In the days since the rally, the BSA has united students in a “Better Together” march and public forums have been held in residential halls. Conversation has moved beyond the campus to the OU Board of Regents and the Oklahoma Legislative Black Caucus, which, along with Gallogly, is addressing considerations set forth by the BSA, including a zero-tolerance policy on racism in the code of conduct, enhanced curriculum dedicated to social and cultural education, and an increase in multicultural faculty and staff with additional funding and support for African-American programs.
Although Gallogly was hired by the OU Regents for his problem-solving abilities and business expertise, he says he became aware of diversity issues even before he began tackling university finances. At his first meeting with senior staff, the president looked around the room and reportedly observed, “There are too many people in here who look like me.”
“The very first week I was here, before I was president, looking out at the staff I had inherited, I asked, ‘Does this group represent the diversity in our university and our city and our state?’ It was the very first thing I asked.”
Weeks before the videos surfaced, Gallogly had recommended David Surratt as the new vice president of student affairs and dean of students. Surratt, an assistant vice chancellor and associate dean of students at the University of California, Berkeley, is an OU alumnus with a doctorate in higher education administration from George Washington University. In the multicultural education program at Berkeley, he was responsible for student advocacy, first-year student initiatives, assessment, and crisis response. In addition, Surratt will serve as head of the newly formed Student Code of Conduct Review Committee.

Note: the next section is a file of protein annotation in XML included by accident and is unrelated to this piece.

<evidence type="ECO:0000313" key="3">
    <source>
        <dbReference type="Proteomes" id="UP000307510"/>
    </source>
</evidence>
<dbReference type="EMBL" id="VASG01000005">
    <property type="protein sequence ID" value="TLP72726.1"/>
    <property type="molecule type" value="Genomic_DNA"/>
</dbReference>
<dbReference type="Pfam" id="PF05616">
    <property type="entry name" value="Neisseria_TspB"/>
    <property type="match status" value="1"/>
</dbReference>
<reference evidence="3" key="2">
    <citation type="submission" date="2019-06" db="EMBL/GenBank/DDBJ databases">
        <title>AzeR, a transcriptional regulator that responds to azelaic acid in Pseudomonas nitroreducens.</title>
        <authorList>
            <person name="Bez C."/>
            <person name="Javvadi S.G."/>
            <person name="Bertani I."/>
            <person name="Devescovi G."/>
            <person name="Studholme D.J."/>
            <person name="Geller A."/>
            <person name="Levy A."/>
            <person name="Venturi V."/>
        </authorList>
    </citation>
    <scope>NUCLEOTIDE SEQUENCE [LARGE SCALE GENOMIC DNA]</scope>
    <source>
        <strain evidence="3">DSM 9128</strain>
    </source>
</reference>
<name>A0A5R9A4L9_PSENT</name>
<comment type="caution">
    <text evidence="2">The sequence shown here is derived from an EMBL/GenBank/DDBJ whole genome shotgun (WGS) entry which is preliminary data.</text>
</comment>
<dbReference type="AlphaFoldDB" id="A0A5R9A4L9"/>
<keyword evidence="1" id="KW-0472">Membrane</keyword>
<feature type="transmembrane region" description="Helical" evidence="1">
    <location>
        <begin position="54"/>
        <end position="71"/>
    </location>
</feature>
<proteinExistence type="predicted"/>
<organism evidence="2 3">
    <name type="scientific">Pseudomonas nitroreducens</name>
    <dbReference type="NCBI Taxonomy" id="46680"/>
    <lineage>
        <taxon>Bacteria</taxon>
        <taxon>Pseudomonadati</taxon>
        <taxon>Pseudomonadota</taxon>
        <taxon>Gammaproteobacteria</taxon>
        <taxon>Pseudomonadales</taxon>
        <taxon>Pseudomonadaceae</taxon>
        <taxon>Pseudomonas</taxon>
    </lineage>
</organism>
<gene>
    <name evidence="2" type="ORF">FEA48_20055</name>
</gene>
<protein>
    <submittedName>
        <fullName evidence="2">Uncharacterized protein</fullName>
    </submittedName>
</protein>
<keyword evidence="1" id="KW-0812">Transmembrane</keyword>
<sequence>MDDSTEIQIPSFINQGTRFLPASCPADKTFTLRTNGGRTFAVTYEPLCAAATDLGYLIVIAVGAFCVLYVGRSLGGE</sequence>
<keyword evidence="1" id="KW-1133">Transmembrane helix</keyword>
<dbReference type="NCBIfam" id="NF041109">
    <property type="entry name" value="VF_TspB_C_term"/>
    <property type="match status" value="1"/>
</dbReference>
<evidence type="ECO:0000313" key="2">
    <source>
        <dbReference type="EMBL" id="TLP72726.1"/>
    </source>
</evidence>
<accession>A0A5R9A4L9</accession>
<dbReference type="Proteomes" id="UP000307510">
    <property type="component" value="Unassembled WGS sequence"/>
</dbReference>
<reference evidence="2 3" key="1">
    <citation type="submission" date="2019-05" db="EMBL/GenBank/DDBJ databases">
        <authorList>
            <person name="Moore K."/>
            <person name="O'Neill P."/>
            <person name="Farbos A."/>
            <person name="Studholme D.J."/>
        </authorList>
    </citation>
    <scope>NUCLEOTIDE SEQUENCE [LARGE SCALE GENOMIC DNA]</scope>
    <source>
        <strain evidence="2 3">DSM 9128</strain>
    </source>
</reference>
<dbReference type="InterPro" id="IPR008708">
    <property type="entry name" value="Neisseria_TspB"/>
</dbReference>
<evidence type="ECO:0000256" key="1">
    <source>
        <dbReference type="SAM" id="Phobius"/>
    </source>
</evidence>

Two OU professors have agreed to join the review committee: Karlos Hill from the Department of African and African-American Studies, and Joseph Thai, professor and Glenn R. Watson Centennial Chair in the OU College of Law, who specializes in the U.S. Constitution and the Supreme Court. Student, faculty and staff representatives are currently being invited to join the committee following recommendations from several across the university.
In addition to changes in the student code, the administration has launched a review of diversity plans within each college, elevated the emphasis of its affirmative action program and relocated it from the Title IX office to Human Resources to drive the recruitment of diverse and multicultural candidates. Human Resources now reports directly to the president.
One of the most important initiatives, says Gallogly, is the introduction of Crimson Commitment, a program for in-state students who are recipients of Oklahoma’s Promise for families with an annual income of $55,000 or less. Beginning in fall 2019, a student enrolled in Crimson Commitment will not have to pay tuition and fees for four years by combining outside and OU resources. The program also offers academic and personal support, peer mentoring and graduation coaching. To aid with issues of affordability, Gallogly and his administration have identified $32 million in savings to offset the revenue lost by not raising tuition for the first time since 2013.
“There’s far more right with this university than there is wrong,” Gallogly summed up at the “Rally to Stop Racism.”
“And while we have been humbled by the actions of a few, there are so many here with such strong voices who want change and I happen to be one of those voices. But do not just listen to my words, you watch my actions. You hold me accountable.
“This is a defining moment in our university. I love each one of you. And I am happy to look you in the eye and tell you that. That’s why I’m here and that’s the only reason I’m here. We are better than this moment. Let’s prove it.”